But what about those people who really are trying too hard? How can you tell if you’re trying too hard to be ookie-spookie and Oh So Goth? Well, a quick rule of thumb: do you feel comfortable with what you’re doing or wearing? If you’re in head-to-toe black and elaborate makeup because you feel you won’t be accepted by others unless you look like that, because you’re trying to “scare the mundanes,” or because you know it bugs your parents, your motives may be a wee bit suspect. The way you look should express yourself, not be a quick way to annoy people.

Also, there is the whole “appropriate to the time and place” concept. When you go for a job interview, you probably want to leave the more . . . exotic items safely in the closet. Wearing dark colors is safe, wearing things that are slightly dressier than most people would is fine also (velvet dress shirts or blazers and so on). When in doubt, err on the side of conservatism.and that includes your accessories. Do NOT wear a bondage collar or slave bracelets to an interview, no matter how, er, attached you are to them. You want to present a trustworthy and friendly appearance to a potential employer; once you HAVE the job you can start slowly introducing more of your “regular” clothes to your look.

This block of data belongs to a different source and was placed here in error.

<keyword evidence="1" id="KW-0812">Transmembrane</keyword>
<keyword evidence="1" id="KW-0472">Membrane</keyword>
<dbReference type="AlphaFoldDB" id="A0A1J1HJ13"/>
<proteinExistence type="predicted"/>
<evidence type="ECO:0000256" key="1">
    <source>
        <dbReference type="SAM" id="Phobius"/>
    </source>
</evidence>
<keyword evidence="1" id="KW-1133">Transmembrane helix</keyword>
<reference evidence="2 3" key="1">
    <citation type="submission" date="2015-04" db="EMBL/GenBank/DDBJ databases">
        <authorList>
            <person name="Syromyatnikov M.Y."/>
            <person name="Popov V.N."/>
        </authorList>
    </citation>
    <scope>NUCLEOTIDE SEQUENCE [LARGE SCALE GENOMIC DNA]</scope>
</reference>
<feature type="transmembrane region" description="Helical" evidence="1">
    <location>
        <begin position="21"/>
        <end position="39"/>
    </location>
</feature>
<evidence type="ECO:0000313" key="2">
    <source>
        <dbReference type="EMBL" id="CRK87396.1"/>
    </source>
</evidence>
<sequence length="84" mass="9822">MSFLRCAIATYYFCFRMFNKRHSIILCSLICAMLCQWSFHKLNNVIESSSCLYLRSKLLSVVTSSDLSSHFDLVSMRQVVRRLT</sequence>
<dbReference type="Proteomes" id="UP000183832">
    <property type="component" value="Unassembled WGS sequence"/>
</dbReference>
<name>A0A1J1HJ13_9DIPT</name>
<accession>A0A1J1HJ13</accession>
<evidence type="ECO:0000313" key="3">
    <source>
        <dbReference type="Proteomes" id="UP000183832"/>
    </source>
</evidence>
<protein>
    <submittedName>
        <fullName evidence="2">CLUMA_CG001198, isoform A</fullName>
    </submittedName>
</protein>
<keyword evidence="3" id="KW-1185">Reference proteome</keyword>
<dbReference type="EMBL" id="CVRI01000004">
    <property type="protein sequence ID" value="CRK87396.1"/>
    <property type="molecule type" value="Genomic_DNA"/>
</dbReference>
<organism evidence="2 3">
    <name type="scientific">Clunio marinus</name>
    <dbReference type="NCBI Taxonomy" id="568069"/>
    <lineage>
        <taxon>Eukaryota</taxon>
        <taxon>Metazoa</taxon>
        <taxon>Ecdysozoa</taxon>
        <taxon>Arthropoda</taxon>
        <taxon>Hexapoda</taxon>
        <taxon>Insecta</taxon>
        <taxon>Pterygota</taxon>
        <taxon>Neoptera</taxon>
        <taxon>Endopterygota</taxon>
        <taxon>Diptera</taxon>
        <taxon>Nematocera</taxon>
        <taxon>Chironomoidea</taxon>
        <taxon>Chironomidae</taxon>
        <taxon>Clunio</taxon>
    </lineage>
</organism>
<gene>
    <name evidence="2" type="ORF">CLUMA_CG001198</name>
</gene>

What if you attend a school that enforces a dress code? First of all, it’s not worth jepordizing your education just because you have to wear a uniform or can’t wear certain things. The Lady of the Manners realizes this is unfair and hampers the expression of your innermost gothy self, but that’s the way it is. Besides, if you continually get sent home for inappropriate clothing, how are you going to get that scholarship to college, where you can wear just about anything that you fancy? Now, as to ways around the dress code/uniform thing? There are always ways — tights, shoes, gloves, hair accessories, all that sort of thing. Go do a web search, you’ll turn up oodles of links full of helpful tips. The thing to keep in mind is that no matter how annoying the dress code is, it’s meant with good (if slightly overprotective) intentions. Grit your teeth throughout the school day, then spend the weekend wearing what you want (as long as it doesn’t start fights with your parents).